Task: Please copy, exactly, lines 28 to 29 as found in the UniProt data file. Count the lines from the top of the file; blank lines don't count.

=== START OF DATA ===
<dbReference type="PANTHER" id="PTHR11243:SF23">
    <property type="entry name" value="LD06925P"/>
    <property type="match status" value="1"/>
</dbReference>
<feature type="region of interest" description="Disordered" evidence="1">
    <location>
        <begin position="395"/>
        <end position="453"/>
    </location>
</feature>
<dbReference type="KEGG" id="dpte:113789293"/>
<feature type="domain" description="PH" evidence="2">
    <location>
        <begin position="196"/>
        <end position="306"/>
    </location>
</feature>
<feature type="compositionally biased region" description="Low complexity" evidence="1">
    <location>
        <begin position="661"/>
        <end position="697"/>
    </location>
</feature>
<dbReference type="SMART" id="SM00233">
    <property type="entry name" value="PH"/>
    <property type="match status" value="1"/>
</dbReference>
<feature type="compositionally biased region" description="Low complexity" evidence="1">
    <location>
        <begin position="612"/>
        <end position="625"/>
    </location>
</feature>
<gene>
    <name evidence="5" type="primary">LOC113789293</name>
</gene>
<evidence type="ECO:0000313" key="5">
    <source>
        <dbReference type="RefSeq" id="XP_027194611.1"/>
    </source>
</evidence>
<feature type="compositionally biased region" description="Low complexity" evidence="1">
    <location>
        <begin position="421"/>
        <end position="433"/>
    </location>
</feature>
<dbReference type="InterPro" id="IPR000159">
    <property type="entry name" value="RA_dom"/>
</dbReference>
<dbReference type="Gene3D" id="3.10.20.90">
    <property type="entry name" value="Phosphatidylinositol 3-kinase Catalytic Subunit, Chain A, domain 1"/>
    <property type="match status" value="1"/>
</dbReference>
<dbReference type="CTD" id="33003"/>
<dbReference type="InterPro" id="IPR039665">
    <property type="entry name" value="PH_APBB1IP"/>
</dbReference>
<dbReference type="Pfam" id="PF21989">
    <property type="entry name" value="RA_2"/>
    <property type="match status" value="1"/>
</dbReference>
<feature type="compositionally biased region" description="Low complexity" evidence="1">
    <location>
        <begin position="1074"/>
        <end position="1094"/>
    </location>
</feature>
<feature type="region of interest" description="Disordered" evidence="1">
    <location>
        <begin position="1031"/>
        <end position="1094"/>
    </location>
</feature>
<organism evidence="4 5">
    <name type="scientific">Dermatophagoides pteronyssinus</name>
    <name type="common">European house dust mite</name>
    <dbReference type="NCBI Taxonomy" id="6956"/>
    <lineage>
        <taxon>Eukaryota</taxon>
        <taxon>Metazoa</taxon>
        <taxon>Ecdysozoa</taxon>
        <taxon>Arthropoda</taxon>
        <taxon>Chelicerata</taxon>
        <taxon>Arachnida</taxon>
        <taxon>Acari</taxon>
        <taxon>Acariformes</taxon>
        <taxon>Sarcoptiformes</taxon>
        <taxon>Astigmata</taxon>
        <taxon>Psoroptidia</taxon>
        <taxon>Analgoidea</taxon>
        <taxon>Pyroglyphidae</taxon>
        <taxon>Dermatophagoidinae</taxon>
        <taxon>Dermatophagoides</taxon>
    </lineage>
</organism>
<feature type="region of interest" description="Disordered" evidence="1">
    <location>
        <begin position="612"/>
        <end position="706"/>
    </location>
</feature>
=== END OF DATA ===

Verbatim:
<feature type="compositionally biased region" description="Low complexity" evidence="1">
    <location>